Joel Achenbach, one of the Post’s most gifted writers, did a great piece today about this year’s lack of snow. Check out this attention-grabbing opener:
This has been a winterless winter, a season that can’t make it past lunchtime without busting out in a springtime melody. Every time cold weather shows up, it catches a flight back north the next day. Snow this year is a thing of myth and legend.
He cites me in the article, noting:
Snow has become gradually scarcer in the Washington region in recent decades, according to an analysis by Jason Samenow of The Post’s Capital Weather Gang. Average annual snowfall at the region’s three major airports has been declining by roughly an inch per decade, Samenow found.
So what about that analysis?
You may recall I did a blog post way back in 2008 that concluded: “average seasonal snowfall has been dropping and dropping fast over the past 120 years.”
In a follow-up post, I investigated the cause of the decline, and speculated it had to with a trend towards a more positive North Atlantic Oscillation (NAO). A positive NAO favors fewer big dips in the jet stream over the Eastern U.S. and hence cold air outbreaks and the potential for snowstorms.
Of course, since then, we had a highly negative NAO and the record-setting Snowmageddon winter of 2009-2010. Did that change the tendency of the long-term snowfall trend?
If you examine data at the three local airports through 2010-2011, i.e. Reagan National (DCA), Dulles (IAD), and Baltimore Washington International (BWI), the snowfall trend remains downward.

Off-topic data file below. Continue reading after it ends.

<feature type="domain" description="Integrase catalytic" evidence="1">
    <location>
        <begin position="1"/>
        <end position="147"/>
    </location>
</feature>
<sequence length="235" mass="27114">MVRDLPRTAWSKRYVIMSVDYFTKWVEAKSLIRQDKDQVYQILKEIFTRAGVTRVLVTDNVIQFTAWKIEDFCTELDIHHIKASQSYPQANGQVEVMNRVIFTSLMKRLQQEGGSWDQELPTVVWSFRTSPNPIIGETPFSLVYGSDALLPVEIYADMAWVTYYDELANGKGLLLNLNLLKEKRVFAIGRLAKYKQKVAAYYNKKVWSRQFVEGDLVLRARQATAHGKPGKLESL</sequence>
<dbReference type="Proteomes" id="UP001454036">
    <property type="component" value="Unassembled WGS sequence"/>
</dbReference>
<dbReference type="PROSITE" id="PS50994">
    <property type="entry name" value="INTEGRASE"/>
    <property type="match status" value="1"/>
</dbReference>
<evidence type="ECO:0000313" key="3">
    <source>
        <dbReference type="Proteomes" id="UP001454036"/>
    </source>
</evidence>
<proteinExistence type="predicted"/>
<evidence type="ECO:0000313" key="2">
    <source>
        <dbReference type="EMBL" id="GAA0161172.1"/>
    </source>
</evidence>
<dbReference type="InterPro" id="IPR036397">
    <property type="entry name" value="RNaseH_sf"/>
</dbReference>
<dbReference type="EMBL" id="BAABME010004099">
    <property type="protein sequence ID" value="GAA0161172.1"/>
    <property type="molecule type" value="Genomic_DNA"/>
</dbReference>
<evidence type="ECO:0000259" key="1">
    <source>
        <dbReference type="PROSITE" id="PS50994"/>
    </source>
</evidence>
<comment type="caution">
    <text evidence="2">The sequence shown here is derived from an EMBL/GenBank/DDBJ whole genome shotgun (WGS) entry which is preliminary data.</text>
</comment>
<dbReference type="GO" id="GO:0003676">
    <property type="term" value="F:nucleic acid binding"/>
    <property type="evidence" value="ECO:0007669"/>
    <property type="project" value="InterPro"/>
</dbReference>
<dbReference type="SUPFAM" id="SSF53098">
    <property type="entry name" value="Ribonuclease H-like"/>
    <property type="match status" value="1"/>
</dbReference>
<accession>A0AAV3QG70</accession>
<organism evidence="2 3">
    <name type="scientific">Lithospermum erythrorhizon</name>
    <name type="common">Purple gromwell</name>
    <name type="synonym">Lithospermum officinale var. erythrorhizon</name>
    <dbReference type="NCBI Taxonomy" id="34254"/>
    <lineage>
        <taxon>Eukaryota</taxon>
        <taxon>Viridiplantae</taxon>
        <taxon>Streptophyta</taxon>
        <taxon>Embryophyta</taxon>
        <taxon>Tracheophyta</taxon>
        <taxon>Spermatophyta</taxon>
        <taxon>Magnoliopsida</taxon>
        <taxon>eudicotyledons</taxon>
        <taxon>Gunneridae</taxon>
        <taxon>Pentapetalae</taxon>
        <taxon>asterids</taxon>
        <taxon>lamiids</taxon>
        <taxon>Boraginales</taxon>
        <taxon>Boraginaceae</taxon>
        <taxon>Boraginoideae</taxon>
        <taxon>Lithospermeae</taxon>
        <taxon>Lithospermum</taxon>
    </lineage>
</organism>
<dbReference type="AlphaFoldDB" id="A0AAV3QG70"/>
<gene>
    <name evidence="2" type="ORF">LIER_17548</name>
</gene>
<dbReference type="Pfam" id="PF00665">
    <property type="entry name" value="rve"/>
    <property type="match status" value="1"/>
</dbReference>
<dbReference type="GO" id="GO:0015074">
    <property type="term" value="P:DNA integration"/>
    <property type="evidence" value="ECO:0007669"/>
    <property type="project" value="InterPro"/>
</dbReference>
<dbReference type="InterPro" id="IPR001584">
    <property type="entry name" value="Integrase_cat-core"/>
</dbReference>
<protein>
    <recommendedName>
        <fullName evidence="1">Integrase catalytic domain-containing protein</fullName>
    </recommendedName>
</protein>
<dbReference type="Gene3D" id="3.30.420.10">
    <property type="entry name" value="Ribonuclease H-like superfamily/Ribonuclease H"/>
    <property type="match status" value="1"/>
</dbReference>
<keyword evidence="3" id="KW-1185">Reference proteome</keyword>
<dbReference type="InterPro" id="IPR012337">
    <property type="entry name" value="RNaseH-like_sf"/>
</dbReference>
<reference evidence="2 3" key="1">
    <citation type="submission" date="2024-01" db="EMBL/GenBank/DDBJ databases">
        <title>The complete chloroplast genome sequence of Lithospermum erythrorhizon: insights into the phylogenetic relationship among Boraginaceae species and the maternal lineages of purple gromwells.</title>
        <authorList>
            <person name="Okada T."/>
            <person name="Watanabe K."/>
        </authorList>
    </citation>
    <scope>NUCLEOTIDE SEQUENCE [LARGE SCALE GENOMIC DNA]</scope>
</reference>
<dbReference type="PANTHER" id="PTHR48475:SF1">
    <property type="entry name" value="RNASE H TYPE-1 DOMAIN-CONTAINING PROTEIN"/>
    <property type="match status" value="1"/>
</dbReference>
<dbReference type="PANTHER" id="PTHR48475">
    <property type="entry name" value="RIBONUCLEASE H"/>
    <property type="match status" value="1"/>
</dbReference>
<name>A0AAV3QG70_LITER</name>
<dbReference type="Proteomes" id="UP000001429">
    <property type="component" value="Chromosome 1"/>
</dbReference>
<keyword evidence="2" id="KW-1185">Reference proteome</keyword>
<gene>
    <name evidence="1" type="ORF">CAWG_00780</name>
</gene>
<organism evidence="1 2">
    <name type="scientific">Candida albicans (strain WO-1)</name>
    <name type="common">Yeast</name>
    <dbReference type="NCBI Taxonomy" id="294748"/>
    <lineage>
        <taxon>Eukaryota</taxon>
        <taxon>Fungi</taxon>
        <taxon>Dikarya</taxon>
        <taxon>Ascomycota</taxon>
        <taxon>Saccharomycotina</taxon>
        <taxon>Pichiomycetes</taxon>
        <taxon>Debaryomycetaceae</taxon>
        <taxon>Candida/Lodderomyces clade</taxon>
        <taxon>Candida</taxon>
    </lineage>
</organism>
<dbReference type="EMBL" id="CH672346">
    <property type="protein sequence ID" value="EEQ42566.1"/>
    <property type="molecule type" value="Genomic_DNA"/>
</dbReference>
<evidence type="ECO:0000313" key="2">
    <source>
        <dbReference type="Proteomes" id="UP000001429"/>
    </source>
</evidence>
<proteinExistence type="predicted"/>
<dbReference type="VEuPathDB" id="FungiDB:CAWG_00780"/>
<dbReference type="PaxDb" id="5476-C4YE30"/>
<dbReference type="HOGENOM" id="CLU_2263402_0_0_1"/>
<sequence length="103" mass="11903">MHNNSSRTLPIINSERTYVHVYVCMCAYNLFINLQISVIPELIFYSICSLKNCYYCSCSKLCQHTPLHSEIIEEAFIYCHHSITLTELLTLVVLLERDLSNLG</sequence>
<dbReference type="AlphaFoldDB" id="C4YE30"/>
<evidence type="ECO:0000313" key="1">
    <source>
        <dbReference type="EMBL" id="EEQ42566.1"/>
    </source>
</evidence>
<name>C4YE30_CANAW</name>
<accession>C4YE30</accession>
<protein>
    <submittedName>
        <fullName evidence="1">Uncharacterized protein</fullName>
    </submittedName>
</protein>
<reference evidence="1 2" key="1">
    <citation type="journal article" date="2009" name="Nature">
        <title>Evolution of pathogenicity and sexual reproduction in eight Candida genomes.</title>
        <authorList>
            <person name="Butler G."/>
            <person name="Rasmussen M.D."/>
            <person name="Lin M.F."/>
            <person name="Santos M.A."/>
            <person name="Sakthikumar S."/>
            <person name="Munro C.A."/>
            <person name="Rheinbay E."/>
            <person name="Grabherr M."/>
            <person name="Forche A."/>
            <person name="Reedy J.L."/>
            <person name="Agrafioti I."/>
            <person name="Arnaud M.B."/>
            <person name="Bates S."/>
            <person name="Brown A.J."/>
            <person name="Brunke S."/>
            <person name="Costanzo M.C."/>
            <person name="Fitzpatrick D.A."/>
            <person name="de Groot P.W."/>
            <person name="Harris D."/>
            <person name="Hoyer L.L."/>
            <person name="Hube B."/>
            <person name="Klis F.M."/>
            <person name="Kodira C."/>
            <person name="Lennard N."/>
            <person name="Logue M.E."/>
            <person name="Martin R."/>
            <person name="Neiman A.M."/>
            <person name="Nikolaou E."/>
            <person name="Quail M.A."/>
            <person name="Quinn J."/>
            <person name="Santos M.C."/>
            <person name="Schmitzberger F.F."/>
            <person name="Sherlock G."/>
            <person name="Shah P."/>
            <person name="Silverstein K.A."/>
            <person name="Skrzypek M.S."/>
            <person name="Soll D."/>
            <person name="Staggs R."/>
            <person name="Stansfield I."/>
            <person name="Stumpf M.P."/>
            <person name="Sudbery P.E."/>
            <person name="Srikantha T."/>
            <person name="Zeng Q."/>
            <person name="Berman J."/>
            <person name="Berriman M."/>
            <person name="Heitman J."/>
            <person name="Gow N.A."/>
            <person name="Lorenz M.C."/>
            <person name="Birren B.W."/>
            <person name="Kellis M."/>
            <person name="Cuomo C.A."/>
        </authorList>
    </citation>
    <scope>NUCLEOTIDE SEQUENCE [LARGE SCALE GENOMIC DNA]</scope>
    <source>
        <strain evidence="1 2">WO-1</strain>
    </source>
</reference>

(Note: This particular analysis only includes snowfall data since the region’s observing stations have been situated at the airports. I did this to guard against bias introduced by changing observing station locations. So DCA’s record begins in1943, BWI 1950, and IAD in 1963)
Even after the record-breaking Snowmageddon winter, the rate of decline in annual snowfall at the three airports is the following:
Reagan National: 0.9”/decade
BWI: 1.5” per decade
The winter of 2009-10 only slowed the rate of decline by a couple tenths of an inch.
The trend for the NAO index, while averaging negative in both 2009-2010 and 2010-2011, also continues to be positive, but not as positive it was when I initially did the analysis. Of course, this year, it has averaged highly positive so far - so the downtick from the past two winters may reverse.
The bottom line is that snow continues to trend downwards and the NAO’s trend in the positive direction persists.
Until the NAO phase emphatically reverses course, snowfall will not mount a recovery. It doesn’t look like 2011-12 is going to help matters.